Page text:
My Bank Holiday weekend was spent in Hay on Wye, not for the literary festival, but for the parallel festival – How the Light Gets In. It’s a festival run by the Institute of Arts and Ideas, primarily discussing and debating philosophy, economics, power and art. This year the agenda was packed with some excellent speakers, many of whom should ruffle feathers and rattle cages. In essence to inspire thoughtfulness.
One of the talks that has remained with me most was from Kwame Anthony Appiah, who delivered the 2016 Reith lectures. He is a professor of Philosophy and Law. He made the case against meritocracy, something that I had previously imagined and understood to be a fairer system, whereby effort is rewarded in life, rather than where and to whom you are born. He fairly quickly dismantled my perhaps, lazy views with sound argument. In particular the way that parents, at least most of them, are prone to a natural tendency to give their own children every advantage possible (understandably).
Fairness and Merit
If we are to have a fairer society, (I am not naïve enough to believe we are likely to achieve a fair one) then these issues need consideration. The suggestion that money is earned and deserved for hard work is fairly common, but of course it is commonly inaccurate. No doubt many work hard and are rewarded well, financially. However, many work very hard (provision of labour) perhaps working 3 jobs and this is of course, not rewarded in anything like the same measure. We know this, yet ignore it, basically telling ourselves that this is life, perhaps we are smarter and able to employ our minds rather than our bodies, or that we are rewarded for the value we add, not the functions we do. In practice it is of little comfort as an explanation and does nothing to redress imbalance.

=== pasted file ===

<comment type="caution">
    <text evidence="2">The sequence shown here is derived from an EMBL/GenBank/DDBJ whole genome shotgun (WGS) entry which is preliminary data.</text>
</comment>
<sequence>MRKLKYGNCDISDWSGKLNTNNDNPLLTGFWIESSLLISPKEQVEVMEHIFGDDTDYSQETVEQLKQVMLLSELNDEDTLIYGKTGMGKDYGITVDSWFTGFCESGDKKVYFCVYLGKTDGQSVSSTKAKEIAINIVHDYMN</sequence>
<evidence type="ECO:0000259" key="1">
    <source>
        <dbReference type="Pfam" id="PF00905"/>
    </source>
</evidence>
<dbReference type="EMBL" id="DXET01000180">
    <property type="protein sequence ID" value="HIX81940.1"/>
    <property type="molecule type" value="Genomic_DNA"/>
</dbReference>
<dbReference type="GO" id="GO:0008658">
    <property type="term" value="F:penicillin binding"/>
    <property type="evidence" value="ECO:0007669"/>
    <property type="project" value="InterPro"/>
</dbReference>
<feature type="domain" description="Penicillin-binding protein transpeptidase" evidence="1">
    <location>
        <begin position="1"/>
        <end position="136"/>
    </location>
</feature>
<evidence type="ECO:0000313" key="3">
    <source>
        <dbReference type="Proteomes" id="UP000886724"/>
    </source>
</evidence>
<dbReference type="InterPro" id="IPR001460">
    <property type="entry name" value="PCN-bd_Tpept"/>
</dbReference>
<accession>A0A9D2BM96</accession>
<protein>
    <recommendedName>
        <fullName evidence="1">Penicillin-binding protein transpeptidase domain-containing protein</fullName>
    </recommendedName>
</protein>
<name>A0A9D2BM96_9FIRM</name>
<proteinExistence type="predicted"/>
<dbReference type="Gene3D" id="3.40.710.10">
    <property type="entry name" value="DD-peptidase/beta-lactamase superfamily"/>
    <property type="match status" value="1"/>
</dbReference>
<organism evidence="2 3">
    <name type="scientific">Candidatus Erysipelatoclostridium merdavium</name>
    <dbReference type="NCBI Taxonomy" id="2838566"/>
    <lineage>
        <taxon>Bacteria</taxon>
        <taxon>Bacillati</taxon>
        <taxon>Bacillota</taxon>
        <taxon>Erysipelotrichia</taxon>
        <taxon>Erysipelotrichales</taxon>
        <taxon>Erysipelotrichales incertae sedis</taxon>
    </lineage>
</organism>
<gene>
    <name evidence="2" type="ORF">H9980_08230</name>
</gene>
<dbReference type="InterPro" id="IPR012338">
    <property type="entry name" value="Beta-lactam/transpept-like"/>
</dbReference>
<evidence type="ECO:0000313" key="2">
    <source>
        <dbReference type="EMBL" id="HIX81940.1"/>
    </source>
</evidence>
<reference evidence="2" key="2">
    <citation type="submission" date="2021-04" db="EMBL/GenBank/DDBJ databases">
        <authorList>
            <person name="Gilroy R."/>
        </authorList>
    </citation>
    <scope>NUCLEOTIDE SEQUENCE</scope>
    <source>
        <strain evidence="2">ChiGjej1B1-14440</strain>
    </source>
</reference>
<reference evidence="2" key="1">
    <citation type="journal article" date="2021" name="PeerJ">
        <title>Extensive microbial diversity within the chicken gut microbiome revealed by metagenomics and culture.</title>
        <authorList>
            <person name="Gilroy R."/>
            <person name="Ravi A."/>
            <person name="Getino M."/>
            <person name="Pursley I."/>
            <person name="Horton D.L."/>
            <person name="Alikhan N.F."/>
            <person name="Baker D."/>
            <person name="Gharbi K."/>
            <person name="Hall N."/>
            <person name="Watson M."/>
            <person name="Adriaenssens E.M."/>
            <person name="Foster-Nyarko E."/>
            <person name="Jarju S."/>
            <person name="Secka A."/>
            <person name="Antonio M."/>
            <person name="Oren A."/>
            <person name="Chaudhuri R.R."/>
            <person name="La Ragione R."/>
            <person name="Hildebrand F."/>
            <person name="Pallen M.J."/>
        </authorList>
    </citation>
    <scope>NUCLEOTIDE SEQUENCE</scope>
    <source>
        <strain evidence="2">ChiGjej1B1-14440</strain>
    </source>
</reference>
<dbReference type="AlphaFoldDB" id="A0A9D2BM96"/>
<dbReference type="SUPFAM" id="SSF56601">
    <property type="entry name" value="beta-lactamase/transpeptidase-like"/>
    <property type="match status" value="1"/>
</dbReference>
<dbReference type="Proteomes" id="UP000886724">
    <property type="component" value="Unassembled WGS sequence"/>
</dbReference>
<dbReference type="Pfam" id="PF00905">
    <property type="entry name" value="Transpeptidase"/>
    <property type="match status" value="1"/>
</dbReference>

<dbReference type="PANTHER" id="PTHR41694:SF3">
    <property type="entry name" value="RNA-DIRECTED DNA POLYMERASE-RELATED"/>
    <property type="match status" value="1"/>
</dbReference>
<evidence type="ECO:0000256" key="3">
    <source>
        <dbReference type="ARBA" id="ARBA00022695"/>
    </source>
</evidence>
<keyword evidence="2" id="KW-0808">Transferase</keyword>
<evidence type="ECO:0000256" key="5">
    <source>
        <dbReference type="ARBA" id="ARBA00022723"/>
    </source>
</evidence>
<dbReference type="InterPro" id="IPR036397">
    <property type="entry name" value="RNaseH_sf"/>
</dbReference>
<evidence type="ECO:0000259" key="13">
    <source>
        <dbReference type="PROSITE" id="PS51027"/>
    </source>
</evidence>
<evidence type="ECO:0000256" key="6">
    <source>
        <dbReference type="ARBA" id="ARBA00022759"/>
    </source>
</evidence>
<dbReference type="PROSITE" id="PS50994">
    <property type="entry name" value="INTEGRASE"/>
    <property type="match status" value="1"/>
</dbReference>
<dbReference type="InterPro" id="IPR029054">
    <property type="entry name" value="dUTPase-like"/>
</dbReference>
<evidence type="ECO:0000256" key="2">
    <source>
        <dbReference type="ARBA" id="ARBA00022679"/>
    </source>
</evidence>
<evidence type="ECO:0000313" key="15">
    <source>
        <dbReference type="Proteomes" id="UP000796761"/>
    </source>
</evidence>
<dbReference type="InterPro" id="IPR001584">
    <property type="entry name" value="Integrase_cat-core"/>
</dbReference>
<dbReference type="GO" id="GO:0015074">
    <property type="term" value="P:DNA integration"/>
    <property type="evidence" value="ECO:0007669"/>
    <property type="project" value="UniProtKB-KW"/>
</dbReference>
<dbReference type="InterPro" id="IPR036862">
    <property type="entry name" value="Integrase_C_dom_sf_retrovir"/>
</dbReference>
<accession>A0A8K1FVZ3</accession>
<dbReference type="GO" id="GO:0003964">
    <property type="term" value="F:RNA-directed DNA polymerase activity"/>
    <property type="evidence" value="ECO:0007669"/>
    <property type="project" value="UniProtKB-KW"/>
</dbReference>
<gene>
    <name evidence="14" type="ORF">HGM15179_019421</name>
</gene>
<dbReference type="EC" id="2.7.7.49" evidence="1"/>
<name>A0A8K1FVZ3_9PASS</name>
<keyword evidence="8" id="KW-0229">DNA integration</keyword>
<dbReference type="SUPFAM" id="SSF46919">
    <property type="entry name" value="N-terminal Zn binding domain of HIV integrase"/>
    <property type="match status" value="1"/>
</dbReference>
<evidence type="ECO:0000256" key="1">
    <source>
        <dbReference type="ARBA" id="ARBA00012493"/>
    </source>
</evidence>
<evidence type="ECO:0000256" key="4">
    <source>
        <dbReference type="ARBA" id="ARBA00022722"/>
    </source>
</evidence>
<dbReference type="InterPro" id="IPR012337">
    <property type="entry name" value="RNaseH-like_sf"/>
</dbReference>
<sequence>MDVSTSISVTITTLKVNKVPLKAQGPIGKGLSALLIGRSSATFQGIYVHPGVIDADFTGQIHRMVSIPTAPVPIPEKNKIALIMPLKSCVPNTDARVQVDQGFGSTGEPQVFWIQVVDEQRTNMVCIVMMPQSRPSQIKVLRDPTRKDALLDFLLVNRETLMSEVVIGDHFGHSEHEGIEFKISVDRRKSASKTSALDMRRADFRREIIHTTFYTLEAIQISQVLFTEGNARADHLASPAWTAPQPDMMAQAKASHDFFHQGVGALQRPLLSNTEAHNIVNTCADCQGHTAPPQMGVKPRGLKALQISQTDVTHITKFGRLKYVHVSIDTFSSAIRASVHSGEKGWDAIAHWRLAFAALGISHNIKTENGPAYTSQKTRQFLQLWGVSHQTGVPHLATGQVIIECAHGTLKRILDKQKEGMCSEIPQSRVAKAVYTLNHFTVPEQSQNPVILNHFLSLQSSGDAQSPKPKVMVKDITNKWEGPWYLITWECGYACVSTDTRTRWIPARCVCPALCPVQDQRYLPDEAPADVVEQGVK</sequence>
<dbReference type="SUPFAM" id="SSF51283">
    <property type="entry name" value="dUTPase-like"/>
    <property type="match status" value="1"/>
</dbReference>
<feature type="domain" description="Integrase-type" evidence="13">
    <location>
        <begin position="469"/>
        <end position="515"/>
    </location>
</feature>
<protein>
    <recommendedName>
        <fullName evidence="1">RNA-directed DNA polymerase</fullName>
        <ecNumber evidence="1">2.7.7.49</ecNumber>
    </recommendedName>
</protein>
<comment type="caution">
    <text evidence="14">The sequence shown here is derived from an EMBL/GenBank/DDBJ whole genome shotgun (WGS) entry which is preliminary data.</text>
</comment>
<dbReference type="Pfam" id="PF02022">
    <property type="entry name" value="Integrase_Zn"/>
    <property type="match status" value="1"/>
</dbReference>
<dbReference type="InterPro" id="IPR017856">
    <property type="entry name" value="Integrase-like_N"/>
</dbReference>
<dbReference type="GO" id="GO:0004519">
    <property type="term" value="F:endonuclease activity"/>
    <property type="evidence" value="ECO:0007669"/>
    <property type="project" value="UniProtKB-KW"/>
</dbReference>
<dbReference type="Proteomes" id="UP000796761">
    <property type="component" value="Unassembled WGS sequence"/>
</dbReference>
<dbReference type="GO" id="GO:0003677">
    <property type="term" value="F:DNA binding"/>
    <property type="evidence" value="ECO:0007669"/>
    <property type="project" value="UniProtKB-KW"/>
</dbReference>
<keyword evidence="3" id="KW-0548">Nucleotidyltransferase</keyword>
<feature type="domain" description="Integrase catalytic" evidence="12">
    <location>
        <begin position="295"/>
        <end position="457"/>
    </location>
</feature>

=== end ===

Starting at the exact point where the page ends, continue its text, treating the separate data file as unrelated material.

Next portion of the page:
Inheritance tax is arguably one way to test if you believe in meritocracy. If you were unable to pass on wealth, your offspring would not have the advantage of a capital sum to help them. Yet hardly anyone likes inheritance tax, it feels very much like the last kick to the stomach from a system that has already taken what feels like more than its share of tax, without suffering the indignity of further taxes for dying. Yet any sense of meritocracy surely dies upon receipt of legacy. Note I am not arguing for 100% inheritance tax, merely pointing out that most of us have a sense of fair play, that is perhaps not as fair as we may wish to think… which of course is a matter of opinion.
Appiah was not suggesting we introduce such taxes, indeed he pointed to the reality of luck, chance and time. Mozart’s gifts would have been useless in a society that only possessed a drum. Einstein would have failed in a culture of wall paintings. The point, perhaps is that we forget our great good fortune, genetic, historical, familial and financial, all of which have a significant effect on our own “success” which may have relatively little to do with who we really are. There are countless other possible lives we could have lived had circumstances been rather different, something captured rather well in a recent episode of Legion.
Versions of You
As I build a financial plan for a client, we consider many possible versions of the future, goals, dreams, desires, hopes… whatever, but essentially yours. The reality we must all face is that when it comes to the future, we have to start with where we are, we have options (many) whatever our chosen course, which may well alter, we have to actually start the journey, not wait for it to arrive.
Oh, if you are interested, How the Light Gets In announced a London event on 22-23 September, to be held at Kenwood House, should you wish to check it out for yourself…. click here for more.
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